Thomas Hobbes tends to be read through the lens of the nation-state. Recently, historians of urban politics have shown that borough politics were essential elements of the British politics, culminating in the civil wars. The purpose of this article is to contextualize the developments in Hobbes's political theory within that urban history. Against the widespread interpretation that Hobbes's theory of the state in Leviathan responds only to the ideology of national popular sovereignty, I argue that it also amounts to an assault on the practices of urban republican politics. To make my case, I triangulate the theory of the state in Leviathan using European ideological, local historical and textual coordinates. This perspective affords new insights into Hobbes's understanding of democracy, republicanism, popular sovereignty and the state.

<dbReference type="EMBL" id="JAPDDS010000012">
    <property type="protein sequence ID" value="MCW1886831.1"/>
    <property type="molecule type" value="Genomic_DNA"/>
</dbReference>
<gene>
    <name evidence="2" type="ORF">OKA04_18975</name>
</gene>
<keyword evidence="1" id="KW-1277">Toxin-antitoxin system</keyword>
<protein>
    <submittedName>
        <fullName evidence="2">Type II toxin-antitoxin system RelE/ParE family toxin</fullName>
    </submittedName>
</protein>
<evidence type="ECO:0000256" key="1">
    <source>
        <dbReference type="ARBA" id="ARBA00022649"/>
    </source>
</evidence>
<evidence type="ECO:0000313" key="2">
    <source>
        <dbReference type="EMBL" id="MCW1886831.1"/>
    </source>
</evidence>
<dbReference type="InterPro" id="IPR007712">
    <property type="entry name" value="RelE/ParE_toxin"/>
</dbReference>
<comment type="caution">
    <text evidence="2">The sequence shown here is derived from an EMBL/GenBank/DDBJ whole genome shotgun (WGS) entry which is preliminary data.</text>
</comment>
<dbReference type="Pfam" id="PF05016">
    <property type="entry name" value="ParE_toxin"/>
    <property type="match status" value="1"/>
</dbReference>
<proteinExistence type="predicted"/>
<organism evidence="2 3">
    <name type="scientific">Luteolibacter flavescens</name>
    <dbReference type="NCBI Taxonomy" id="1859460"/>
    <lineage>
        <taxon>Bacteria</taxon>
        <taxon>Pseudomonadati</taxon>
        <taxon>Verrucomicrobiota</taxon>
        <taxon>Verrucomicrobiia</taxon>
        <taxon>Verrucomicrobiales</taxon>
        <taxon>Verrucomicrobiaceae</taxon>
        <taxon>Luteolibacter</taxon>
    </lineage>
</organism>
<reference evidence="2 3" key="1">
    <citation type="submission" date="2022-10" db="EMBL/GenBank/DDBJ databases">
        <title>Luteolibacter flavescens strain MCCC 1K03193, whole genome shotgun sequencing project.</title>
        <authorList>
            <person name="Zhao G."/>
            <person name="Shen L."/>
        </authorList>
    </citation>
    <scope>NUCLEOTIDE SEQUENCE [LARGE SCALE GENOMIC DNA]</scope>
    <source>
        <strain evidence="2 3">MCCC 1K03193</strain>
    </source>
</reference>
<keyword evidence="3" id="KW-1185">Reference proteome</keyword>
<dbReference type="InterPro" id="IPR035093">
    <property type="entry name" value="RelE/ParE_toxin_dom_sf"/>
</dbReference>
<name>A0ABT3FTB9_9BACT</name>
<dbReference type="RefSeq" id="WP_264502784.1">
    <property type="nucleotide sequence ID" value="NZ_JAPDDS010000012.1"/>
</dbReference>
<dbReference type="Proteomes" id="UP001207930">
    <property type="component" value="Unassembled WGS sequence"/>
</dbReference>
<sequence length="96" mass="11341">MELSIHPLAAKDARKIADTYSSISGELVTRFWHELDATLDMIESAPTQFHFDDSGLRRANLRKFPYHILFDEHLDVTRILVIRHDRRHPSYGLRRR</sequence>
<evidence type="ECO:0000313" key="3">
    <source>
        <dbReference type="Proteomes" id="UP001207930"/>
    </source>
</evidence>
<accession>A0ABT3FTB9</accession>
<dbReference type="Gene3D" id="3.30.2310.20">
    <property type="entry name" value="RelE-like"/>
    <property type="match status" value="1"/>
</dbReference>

|Number of pages||31|
|Journal||History of Political Thought|
|Early online date||1 Jan 2020|
|Publication status||Published - Sept 2020|